The Road to Somewhere | David Goodhart

Summary of: The Road to Somewhere: The New Tribes Shaping British Politics
By: David Goodhart

Introduction

Dive into the intriguing world of ‘The Road to Somewhere: The New Tribes Shaping British Politics’ by David Goodhart, where the outdated concepts of ‘left’ and ‘right’ are replaced by a fresh perspective: the Anywhere and Somewhere people. While Anywhere people thrive on globalization and embrace change, Somewhere people face the consequences of disrupted labor markets and diminishing status. This book explores their diverging mentalities, how this division impacts politics, and offers insight into the surprising election of Donald Trump and the Brexit vote. Expect a profound journey into the contemporary political landscape, discussing factors like immigration, cultural and societal changes, and the often-overlooked voices of Somewhere people.

Anywhere vs Somewhere – A New Political Divide

The election of Trump and Brexit highlighted the inadequacy of left-right labels to explain the political landscape. Instead, “Anywhere” and “Somewhere” divide societies. Anywheres, a minority of around 20-25%, are highly-educated globalists who define themselves by their achievements and career. They celebrate escape from community constraints and are positive towards globalization. In contrast, Somewheres, who make up around 50% of the population, are more likely to stay in their hometown, have lower educational qualifications, and identify with family roles and local identity. They fear change, are pessimistic about globalization and mass immigration, and feel threatened by changes in labor markets and community status. The author presents this categorization as a framework for understanding the current political climate and promotes a more inclusive liberalism for Anywheres to better appreciate the concerns of Somewheres.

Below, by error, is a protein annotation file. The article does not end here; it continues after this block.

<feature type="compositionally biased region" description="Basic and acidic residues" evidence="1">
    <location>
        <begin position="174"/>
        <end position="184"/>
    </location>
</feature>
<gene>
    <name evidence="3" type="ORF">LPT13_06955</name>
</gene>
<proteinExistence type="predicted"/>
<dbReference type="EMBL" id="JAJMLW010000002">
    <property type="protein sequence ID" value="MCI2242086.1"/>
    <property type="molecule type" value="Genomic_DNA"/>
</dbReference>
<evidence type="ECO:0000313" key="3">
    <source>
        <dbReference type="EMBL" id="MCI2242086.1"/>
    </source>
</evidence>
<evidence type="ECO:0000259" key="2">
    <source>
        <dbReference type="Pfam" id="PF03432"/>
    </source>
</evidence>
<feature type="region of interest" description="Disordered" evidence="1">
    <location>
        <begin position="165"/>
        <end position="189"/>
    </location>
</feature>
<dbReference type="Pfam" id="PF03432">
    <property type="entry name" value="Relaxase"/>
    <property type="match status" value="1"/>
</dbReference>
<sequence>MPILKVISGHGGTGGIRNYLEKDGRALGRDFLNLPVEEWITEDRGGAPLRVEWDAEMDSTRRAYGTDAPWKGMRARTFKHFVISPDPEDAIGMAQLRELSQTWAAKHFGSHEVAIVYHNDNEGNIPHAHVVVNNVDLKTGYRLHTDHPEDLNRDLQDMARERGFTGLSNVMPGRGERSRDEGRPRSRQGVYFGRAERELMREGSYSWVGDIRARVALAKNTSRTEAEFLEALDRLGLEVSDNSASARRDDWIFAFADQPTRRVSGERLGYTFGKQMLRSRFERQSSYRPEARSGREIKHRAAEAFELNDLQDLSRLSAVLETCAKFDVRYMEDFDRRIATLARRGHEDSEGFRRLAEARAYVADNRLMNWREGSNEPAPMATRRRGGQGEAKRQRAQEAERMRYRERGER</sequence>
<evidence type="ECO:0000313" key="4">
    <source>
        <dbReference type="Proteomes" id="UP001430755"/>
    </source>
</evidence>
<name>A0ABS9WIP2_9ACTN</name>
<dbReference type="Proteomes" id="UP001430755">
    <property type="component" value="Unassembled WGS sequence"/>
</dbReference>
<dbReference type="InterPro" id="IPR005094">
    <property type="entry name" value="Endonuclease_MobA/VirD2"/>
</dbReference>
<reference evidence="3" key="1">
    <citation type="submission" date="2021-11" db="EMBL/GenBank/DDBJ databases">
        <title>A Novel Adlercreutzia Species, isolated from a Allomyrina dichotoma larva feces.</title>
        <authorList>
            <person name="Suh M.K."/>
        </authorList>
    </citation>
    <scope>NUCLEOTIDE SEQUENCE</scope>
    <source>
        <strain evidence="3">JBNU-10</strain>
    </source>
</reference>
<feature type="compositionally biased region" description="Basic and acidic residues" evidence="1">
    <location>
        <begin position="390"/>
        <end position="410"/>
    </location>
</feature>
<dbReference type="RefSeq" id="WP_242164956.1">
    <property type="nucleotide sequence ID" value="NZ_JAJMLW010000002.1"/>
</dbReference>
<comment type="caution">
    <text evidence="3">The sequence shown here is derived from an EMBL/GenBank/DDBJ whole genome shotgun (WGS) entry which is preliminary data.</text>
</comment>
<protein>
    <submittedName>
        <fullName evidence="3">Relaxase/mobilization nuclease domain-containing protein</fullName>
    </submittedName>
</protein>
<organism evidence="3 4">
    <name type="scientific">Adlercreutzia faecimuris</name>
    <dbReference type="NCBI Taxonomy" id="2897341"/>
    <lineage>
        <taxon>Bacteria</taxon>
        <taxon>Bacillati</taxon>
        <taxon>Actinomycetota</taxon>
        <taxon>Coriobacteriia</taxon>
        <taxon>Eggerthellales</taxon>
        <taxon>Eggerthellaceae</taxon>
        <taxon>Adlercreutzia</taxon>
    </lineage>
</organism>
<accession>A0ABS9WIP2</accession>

The Forgotten People

The rise of populism in recent years reflects the Somewhere mentality, where people feel a sense of loss and being left behind. Somewhere people value loyalty to their in-group and sacred concepts, tend to be socially conservative and communitarian, and are not necessarily intolerant but feel a loss of their values and similarity in their communities. More progressive attitudes toward sexuality, family structures, and openness to different cultures have eroded traditional norms, and the market liberalization has left Somewhere unskilled or semiskilled working men feeling disadvantaged. Integration and a common in-group identity, rather than just preaching tolerance, can help improve society.

The Shift of the Political Left

The political left has become more globalized in their outlook and priorities, neglecting the Somewhere voter who feels left behind. The ideology of progressivism has led to a belief in transcending exclusive communities, including the nation-state. However, national institutions still hold enormous importance today. The left has also shifted its focus from economic issues to social causes such as feminism, environmentalism, and rights for minorities, immigrants, and LGBT people, as well as university education access. The left’s emphasis on globalization has led to overreach, causing the rise of populism. This is evidenced by NAFTA’s passage despite mass opposition, which left a gap for Trump to exploit. To address the causes of populism, the left needs to be tough on Anywhere overreach and mindful of the needs of the Somewhere voter.

The Rise of Somewhere Voters

The book highlights how the working-class Somewhere voters felt abandoned by the Anywhere elites who favored the rich. The 2008 financial crisis further fueled the rebellion of the Somewhere voters, leading to a rejection of Anywhere liberalism. Social media also played a role in bypassing elite filters and producing unexpected election results. The book challenges Anywhere thinking that stereotyped Somewhere voters as racist or ill-informed and emphasizes the underlying decency of their ideas. The Brexit campaign revealed that people were willing to trade economic gain for political agency. The highly educated and mobile elites in rich countries seem to have weaker national identity. The book warns that liberal elites may be less enthusiastic about democracy after the rise of populism. The book also exposes how elites can use the label “populist” to discount or ignore strong signals from voters.

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